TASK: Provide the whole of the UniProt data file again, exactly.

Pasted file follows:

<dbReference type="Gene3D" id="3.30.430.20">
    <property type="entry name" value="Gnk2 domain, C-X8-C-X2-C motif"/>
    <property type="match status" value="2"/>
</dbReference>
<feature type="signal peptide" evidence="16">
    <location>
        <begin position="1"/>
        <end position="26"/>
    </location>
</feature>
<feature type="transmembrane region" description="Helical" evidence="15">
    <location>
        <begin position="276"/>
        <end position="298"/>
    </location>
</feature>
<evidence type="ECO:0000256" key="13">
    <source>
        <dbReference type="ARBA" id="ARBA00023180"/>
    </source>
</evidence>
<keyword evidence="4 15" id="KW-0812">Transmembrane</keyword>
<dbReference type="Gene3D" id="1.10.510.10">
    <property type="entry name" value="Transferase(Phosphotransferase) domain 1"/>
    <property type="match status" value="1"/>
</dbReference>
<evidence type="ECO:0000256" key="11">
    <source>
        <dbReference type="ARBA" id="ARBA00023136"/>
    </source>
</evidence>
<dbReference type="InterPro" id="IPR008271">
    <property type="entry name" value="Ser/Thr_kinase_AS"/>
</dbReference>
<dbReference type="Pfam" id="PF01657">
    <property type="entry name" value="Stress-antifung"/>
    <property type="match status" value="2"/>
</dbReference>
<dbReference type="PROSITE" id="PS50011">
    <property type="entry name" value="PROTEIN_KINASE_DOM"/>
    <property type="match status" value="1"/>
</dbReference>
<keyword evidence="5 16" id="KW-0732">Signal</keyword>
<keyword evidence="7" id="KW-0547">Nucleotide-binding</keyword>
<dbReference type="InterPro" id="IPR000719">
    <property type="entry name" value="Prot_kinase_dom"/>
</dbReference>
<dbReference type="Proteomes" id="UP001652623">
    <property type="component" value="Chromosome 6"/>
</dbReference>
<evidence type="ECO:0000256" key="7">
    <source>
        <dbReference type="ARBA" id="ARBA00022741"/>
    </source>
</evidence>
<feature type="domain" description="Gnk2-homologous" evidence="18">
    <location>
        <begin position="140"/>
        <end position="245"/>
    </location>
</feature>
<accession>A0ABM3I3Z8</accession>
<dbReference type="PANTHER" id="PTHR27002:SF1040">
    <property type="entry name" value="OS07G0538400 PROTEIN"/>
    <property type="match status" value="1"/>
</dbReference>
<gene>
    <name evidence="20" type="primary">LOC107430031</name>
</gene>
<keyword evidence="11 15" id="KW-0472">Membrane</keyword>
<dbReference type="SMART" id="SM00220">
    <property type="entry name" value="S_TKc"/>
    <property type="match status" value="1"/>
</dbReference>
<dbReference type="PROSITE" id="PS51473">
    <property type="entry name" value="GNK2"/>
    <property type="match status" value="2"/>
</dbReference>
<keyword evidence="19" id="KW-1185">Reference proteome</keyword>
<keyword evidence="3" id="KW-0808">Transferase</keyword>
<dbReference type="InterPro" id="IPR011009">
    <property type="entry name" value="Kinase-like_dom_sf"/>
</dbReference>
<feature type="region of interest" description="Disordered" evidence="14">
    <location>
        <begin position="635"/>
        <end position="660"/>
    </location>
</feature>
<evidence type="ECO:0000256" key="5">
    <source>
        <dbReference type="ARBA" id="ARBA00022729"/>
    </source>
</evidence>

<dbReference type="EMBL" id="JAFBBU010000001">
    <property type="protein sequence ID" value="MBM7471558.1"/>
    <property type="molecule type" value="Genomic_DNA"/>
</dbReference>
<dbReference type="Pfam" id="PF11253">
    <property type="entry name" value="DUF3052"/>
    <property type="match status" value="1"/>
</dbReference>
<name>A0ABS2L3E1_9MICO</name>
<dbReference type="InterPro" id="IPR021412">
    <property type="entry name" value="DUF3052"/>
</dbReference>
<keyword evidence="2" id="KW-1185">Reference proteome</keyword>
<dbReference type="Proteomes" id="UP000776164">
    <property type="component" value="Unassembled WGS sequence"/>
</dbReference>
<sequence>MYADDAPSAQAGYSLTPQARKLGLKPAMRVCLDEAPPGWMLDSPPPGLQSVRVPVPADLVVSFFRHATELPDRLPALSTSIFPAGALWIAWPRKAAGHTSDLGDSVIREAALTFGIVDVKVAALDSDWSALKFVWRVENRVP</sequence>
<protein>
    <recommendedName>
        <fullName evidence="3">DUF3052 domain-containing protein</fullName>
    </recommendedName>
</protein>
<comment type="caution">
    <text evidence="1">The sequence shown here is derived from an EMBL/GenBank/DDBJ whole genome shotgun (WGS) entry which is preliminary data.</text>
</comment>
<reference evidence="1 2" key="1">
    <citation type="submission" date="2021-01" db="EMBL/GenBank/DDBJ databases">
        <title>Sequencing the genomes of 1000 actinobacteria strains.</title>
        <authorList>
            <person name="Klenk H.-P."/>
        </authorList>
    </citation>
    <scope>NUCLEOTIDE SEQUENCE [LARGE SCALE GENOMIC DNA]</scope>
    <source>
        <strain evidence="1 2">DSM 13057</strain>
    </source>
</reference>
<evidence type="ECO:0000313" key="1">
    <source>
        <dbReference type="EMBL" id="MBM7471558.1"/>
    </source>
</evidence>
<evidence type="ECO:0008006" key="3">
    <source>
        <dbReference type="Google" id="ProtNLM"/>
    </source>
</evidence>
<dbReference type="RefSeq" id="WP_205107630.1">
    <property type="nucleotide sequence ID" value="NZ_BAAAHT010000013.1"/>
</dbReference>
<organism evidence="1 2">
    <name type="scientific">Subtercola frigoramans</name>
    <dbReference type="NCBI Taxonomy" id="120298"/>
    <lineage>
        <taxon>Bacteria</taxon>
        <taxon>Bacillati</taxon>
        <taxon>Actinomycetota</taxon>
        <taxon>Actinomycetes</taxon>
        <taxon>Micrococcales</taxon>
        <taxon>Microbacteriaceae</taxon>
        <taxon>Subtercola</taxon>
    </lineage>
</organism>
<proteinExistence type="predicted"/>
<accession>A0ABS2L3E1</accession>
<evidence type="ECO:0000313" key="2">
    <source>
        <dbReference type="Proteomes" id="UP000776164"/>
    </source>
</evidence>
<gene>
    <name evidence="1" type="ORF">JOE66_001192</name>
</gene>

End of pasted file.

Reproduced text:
<dbReference type="Gene3D" id="3.30.430.20">
    <property type="entry name" value="Gnk2 domain, C-X8-C-X2-C motif"/>
    <property type="match status" value="2"/>
</dbReference>
<feature type="signal peptide" evidence="16">
    <location>
        <begin position="1"/>
        <end position="26"/>
    </location>
</feature>
<feature type="transmembrane region" description="Helical" evidence="15">
    <location>
        <begin position="276"/>
        <end position="298"/>
    </location>
</feature>
<evidence type="ECO:0000256" key="13">
    <source>
        <dbReference type="ARBA" id="ARBA00023180"/>
    </source>
</evidence>
<keyword evidence="4 15" id="KW-0812">Transmembrane</keyword>
<dbReference type="Gene3D" id="1.10.510.10">
    <property type="entry name" value="Transferase(Phosphotransferase) domain 1"/>
    <property type="match status" value="1"/>
</dbReference>
<evidence type="ECO:0000256" key="11">
    <source>
        <dbReference type="ARBA" id="ARBA00023136"/>
    </source>
</evidence>
<dbReference type="InterPro" id="IPR008271">
    <property type="entry name" value="Ser/Thr_kinase_AS"/>
</dbReference>
<dbReference type="Pfam" id="PF01657">
    <property type="entry name" value="Stress-antifung"/>
    <property type="match status" value="2"/>
</dbReference>
<dbReference type="PROSITE" id="PS50011">
    <property type="entry name" value="PROTEIN_KINASE_DOM"/>
    <property type="match status" value="1"/>
</dbReference>
<keyword evidence="5 16" id="KW-0732">Signal</keyword>
<keyword evidence="7" id="KW-0547">Nucleotide-binding</keyword>
<dbReference type="InterPro" id="IPR000719">
    <property type="entry name" value="Prot_kinase_dom"/>
</dbReference>
<dbReference type="Proteomes" id="UP001652623">
    <property type="component" value="Chromosome 6"/>
</dbReference>
<evidence type="ECO:0000256" key="7">
    <source>
        <dbReference type="ARBA" id="ARBA00022741"/>
    </source>
</evidence>
<feature type="domain" description="Gnk2-homologous" evidence="18">
    <location>
        <begin position="140"/>
        <end position="245"/>
    </location>
</feature>
<accession>A0ABM3I3Z8</accession>
<dbReference type="PANTHER" id="PTHR27002:SF1040">
    <property type="entry name" value="OS07G0538400 PROTEIN"/>
    <property type="match status" value="1"/>
</dbReference>
<gene>
    <name evidence="20" type="primary">LOC107430031</name>
</gene>
<keyword evidence="11 15" id="KW-0472">Membrane</keyword>
<dbReference type="SMART" id="SM00220">
    <property type="entry name" value="S_TKc"/>
    <property type="match status" value="1"/>
</dbReference>
<dbReference type="PROSITE" id="PS51473">
    <property type="entry name" value="GNK2"/>
    <property type="match status" value="2"/>
</dbReference>
<keyword evidence="19" id="KW-1185">Reference proteome</keyword>
<keyword evidence="3" id="KW-0808">Transferase</keyword>
<dbReference type="InterPro" id="IPR011009">
    <property type="entry name" value="Kinase-like_dom_sf"/>
</dbReference>
<feature type="region of interest" description="Disordered" evidence="14">
    <location>
        <begin position="635"/>
        <end position="660"/>
    </location>
</feature>
<evidence type="ECO:0000256" key="5">
    <source>
        <dbReference type="ARBA" id="ARBA00022729"/>
    </source>
</evidence>

<dbReference type="EMBL" id="JAFBBU010000001">
    <property type="protein sequence ID" value="MBM7471558.1"/>
    <property type="molecule type" value="Genomic_DNA"/>
</dbReference>
<dbReference type="Pfam" id="PF11253">
    <property type="entry name" value="DUF3052"/>
    <property type="match status" value="1"/>
</dbReference>
<name>A0ABS2L3E1_9MICO</name>
<dbReference type="InterPro" id="IPR021412">
    <property type="entry name" value="DUF3052"/>
</dbReference>
<keyword evidence="2" id="KW-1185">Reference proteome</keyword>
<dbReference type="Proteomes" id="UP000776164">
    <property type="component" value="Unassembled WGS sequence"/>
</dbReference>
<sequence>MYADDAPSAQAGYSLTPQARKLGLKPAMRVCLDEAPPGWMLDSPPPGLQSVRVPVPADLVVSFFRHATELPDRLPALSTSIFPAGALWIAWPRKAAGHTSDLGDSVIREAALTFGIVDVKVAALDSDWSALKFVWRVENRVP</sequence>
<protein>
    <recommendedName>
        <fullName evidence="3">DUF3052 domain-containing protein</fullName>
    </recommendedName>
</protein>
<comment type="caution">
    <text evidence="1">The sequence shown here is derived from an EMBL/GenBank/DDBJ whole genome shotgun (WGS) entry which is preliminary data.</text>
</comment>
<reference evidence="1 2" key="1">
    <citation type="submission" date="2021-01" db="EMBL/GenBank/DDBJ databases">
        <title>Sequencing the genomes of 1000 actinobacteria strains.</title>
        <authorList>
            <person name="Klenk H.-P."/>
        </authorList>
    </citation>
    <scope>NUCLEOTIDE SEQUENCE [LARGE SCALE GENOMIC DNA]</scope>
    <source>
        <strain evidence="1 2">DSM 13057</strain>
    </source>
</reference>
<evidence type="ECO:0000313" key="1">
    <source>
        <dbReference type="EMBL" id="MBM7471558.1"/>
    </source>
</evidence>
<evidence type="ECO:0008006" key="3">
    <source>
        <dbReference type="Google" id="ProtNLM"/>
    </source>
</evidence>
<dbReference type="RefSeq" id="WP_205107630.1">
    <property type="nucleotide sequence ID" value="NZ_BAAAHT010000013.1"/>
</dbReference>
<organism evidence="1 2">
    <name type="scientific">Subtercola frigoramans</name>
    <dbReference type="NCBI Taxonomy" id="120298"/>
    <lineage>
        <taxon>Bacteria</taxon>
        <taxon>Bacillati</taxon>
        <taxon>Actinomycetota</taxon>
        <taxon>Actinomycetes</taxon>
        <taxon>Micrococcales</taxon>
        <taxon>Microbacteriaceae</taxon>
        <taxon>Subtercola</taxon>
    </lineage>
</organism>
<proteinExistence type="predicted"/>
<accession>A0ABS2L3E1</accession>
<evidence type="ECO:0000313" key="2">
    <source>
        <dbReference type="Proteomes" id="UP000776164"/>
    </source>
</evidence>
<gene>
    <name evidence="1" type="ORF">JOE66_001192</name>
</gene>